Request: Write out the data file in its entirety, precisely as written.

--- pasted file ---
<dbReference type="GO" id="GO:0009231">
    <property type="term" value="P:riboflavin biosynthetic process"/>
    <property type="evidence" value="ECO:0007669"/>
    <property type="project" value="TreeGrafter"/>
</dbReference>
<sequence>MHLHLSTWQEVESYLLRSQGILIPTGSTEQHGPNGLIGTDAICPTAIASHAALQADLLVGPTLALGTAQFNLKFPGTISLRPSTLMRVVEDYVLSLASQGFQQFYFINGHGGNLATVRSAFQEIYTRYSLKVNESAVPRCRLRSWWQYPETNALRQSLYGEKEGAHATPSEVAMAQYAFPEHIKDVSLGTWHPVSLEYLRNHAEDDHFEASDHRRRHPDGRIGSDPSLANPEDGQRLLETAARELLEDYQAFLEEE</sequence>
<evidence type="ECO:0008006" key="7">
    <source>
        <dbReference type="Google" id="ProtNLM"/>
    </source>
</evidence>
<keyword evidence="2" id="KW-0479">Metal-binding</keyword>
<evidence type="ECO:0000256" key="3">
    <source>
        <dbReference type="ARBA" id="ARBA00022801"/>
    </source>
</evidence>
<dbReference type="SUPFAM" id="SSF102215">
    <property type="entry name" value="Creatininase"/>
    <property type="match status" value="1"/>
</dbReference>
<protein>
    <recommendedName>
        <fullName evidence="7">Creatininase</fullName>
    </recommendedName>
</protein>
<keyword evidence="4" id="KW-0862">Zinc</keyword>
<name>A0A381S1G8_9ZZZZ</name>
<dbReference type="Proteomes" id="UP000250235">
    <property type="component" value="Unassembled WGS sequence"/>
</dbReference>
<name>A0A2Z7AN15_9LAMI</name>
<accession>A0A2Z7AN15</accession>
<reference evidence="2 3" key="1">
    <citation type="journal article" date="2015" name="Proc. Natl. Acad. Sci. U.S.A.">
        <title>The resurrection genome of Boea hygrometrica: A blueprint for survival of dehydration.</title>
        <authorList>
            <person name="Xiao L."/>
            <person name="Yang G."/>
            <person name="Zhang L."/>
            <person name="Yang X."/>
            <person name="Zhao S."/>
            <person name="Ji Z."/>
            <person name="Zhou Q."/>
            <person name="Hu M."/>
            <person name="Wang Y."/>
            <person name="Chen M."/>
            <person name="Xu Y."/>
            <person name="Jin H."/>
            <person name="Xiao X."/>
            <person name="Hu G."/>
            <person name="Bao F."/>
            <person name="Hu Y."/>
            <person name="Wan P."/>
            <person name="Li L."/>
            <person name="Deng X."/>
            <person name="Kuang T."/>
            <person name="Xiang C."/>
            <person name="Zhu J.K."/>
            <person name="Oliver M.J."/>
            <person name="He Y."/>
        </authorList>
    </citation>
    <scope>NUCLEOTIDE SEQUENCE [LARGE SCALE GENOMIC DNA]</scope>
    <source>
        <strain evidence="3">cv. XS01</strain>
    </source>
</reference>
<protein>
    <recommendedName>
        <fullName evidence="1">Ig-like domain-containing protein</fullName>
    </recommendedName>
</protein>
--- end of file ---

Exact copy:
<dbReference type="GO" id="GO:0009231">
    <property type="term" value="P:riboflavin biosynthetic process"/>
    <property type="evidence" value="ECO:0007669"/>
    <property type="project" value="TreeGrafter"/>
</dbReference>
<sequence>MHLHLSTWQEVESYLLRSQGILIPTGSTEQHGPNGLIGTDAICPTAIASHAALQADLLVGPTLALGTAQFNLKFPGTISLRPSTLMRVVEDYVLSLASQGFQQFYFINGHGGNLATVRSAFQEIYTRYSLKVNESAVPRCRLRSWWQYPETNALRQSLYGEKEGAHATPSEVAMAQYAFPEHIKDVSLGTWHPVSLEYLRNHAEDDHFEASDHRRRHPDGRIGSDPSLANPEDGQRLLETAARELLEDYQAFLEEE</sequence>
<evidence type="ECO:0008006" key="7">
    <source>
        <dbReference type="Google" id="ProtNLM"/>
    </source>
</evidence>
<keyword evidence="2" id="KW-0479">Metal-binding</keyword>
<evidence type="ECO:0000256" key="3">
    <source>
        <dbReference type="ARBA" id="ARBA00022801"/>
    </source>
</evidence>
<dbReference type="SUPFAM" id="SSF102215">
    <property type="entry name" value="Creatininase"/>
    <property type="match status" value="1"/>
</dbReference>
<protein>
    <recommendedName>
        <fullName evidence="7">Creatininase</fullName>
    </recommendedName>
</protein>
<keyword evidence="4" id="KW-0862">Zinc</keyword>
<name>A0A381S1G8_9ZZZZ</name>
<dbReference type="Proteomes" id="UP000250235">
    <property type="component" value="Unassembled WGS sequence"/>
</dbReference>
<name>A0A2Z7AN15_9LAMI</name>
<accession>A0A2Z7AN15</accession>
<reference evidence="2 3" key="1">
    <citation type="journal article" date="2015" name="Proc. Natl. Acad. Sci. U.S.A.">
        <title>The resurrection genome of Boea hygrometrica: A blueprint for survival of dehydration.</title>
        <authorList>
            <person name="Xiao L."/>
            <person name="Yang G."/>
            <person name="Zhang L."/>
            <person name="Yang X."/>
            <person name="Zhao S."/>
            <person name="Ji Z."/>
            <person name="Zhou Q."/>
            <person name="Hu M."/>
            <person name="Wang Y."/>
            <person name="Chen M."/>
            <person name="Xu Y."/>
            <person name="Jin H."/>
            <person name="Xiao X."/>
            <person name="Hu G."/>
            <person name="Bao F."/>
            <person name="Hu Y."/>
            <person name="Wan P."/>
            <person name="Li L."/>
            <person name="Deng X."/>
            <person name="Kuang T."/>
            <person name="Xiang C."/>
            <person name="Zhu J.K."/>
            <person name="Oliver M.J."/>
            <person name="He Y."/>
        </authorList>
    </citation>
    <scope>NUCLEOTIDE SEQUENCE [LARGE SCALE GENOMIC DNA]</scope>
    <source>
        <strain evidence="3">cv. XS01</strain>
    </source>
</reference>
<protein>
    <recommendedName>
        <fullName evidence="1">Ig-like domain-containing protein</fullName>
    </recommendedName>
</protein>